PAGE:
Q4: The passage suggests that Krech would be most likely to agree with a theory of the Pleistocene species extinctions that

(A) included climate change as one of the causes of the extinctions
(B) incorporated a revised date for human arrival in North America
(C) eliminated the Paleoindians as a factor in the extinctions
(D) identified a single cause for the extinctions
(E) emphasized the role of hunting in causing most species extinctions

--------------------------------------------------------------------------------

[Reveal] Spoiler:
D

5. The passage mentions the extinction of species other than large animals (see highlighted text)[Nor were extinctions confined to large animals: small animals, plants, and insects disappeared] most probably in order to

(A) suggest that the Paleoindians were responsible for more extinctions than Martin's theory assumes
(B) provide support for the speculation that humans arrived in North America significantly earlier than the end of the Pleistocene era
(C) point out the only area in which Martin, Krech, and White agree concerning the circumstances of the Pleistocene extinctions
(D) cite additional evidence tending to support Krech's conclusions about the role of humans in the Pleistocene extinctions
(E) raise a question about the logical consistency of Krech's view of Martin's theory

[Reveal] Spoiler: Question #1 OA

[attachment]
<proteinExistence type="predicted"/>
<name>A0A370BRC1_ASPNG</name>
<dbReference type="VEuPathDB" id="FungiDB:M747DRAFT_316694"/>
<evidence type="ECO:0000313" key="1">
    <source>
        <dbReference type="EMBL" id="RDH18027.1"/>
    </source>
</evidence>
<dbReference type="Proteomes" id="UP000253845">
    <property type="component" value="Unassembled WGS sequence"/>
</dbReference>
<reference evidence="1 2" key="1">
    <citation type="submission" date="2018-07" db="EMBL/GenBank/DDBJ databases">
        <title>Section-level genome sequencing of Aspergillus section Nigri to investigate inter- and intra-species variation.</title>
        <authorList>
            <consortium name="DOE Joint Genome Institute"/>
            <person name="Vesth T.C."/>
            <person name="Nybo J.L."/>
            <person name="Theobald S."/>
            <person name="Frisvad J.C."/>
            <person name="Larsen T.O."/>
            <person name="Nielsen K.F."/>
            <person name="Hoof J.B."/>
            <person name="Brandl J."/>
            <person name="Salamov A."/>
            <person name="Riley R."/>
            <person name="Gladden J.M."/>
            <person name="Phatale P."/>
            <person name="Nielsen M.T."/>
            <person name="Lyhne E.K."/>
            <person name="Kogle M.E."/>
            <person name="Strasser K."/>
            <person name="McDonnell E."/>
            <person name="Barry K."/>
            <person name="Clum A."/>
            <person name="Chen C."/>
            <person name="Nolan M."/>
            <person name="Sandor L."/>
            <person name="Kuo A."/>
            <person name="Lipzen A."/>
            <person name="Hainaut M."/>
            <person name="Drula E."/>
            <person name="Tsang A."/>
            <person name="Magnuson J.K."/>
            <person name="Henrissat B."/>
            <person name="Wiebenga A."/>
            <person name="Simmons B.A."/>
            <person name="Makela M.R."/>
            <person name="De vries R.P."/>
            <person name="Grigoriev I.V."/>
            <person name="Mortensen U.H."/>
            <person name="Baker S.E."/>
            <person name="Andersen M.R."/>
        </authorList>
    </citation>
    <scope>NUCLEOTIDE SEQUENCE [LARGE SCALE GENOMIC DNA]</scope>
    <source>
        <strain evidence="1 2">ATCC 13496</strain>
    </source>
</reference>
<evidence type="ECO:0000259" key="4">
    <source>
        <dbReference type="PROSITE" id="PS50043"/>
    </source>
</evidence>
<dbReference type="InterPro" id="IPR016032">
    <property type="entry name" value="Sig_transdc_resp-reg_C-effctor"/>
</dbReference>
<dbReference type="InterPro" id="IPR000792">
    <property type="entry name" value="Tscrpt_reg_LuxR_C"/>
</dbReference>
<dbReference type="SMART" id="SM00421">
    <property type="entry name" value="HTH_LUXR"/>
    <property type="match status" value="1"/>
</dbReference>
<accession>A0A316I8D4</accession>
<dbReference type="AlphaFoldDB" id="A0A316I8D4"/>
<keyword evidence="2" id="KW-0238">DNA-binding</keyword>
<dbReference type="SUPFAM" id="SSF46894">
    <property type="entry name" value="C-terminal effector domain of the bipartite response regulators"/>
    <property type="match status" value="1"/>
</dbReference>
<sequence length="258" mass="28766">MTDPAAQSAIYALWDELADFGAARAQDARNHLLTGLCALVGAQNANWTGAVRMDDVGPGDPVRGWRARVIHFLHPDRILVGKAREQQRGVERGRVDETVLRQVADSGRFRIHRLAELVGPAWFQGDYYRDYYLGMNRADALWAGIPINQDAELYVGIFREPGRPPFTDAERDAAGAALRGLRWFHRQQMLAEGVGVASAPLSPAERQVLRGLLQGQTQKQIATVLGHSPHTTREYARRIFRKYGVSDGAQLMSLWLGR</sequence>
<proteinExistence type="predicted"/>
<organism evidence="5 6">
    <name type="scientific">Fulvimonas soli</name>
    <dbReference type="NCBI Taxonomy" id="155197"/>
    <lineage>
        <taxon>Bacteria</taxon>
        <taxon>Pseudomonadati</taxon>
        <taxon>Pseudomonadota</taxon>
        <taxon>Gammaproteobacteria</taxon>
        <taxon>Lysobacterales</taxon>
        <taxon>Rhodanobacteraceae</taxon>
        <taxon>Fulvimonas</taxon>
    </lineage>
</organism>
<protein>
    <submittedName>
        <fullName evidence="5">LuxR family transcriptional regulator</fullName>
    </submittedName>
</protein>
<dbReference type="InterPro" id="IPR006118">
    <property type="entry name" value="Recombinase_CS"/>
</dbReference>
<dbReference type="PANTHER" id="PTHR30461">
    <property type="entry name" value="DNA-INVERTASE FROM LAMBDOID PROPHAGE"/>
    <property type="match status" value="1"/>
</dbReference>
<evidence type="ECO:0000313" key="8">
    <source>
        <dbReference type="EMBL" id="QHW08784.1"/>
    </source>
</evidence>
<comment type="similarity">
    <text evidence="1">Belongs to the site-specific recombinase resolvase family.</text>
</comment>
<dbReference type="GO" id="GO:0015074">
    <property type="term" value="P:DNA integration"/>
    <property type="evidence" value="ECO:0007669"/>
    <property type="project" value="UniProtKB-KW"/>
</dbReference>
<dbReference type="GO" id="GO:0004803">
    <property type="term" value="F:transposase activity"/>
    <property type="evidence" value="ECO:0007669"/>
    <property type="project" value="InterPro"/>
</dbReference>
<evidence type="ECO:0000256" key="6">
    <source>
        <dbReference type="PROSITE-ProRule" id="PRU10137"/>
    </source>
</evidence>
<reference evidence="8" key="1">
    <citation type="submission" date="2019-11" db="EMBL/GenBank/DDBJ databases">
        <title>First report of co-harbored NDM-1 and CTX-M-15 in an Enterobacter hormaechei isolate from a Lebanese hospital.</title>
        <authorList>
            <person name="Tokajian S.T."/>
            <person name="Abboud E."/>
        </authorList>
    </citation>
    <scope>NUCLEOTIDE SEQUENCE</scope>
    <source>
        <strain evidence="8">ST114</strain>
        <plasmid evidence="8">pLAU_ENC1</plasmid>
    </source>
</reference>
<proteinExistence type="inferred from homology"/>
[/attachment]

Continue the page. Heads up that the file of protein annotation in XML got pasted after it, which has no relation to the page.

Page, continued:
[Reveal] Spoiler: Question #2 OA
[Reveal] Spoiler: Question #3 OA
[Reveal] Spoiler: Question #4 OA
[Reveal] Spoiler: Question #5 OA

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Last edited by hazelnut on 02 Jul 2017, 22:56, edited 7 times in total.
Formatted & added question 5

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Re: According to a theory advanced by researcher Paul Martin, the wave of [#permalink]

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New post 10 Apr 2009, 21:23
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yeah..........OA is same

nitya34 wrote:
Thanks for posting
BEB?

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Re: According to a theory advanced by researcher Paul Martin, the wave of [#permalink]

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New post 14 Apr 2009, 21:30
Priyankur and Nitya,

Please explain your answers for 1.

I got A as answer because if that were not the case Shepard Krech would not have pointed out that large animal species vanished even in areas where there is no evidence to demon-
strate that Paleoindians hunted them
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Re: According to a theory advanced by researcher Paul Martin, the wave of [#permalink]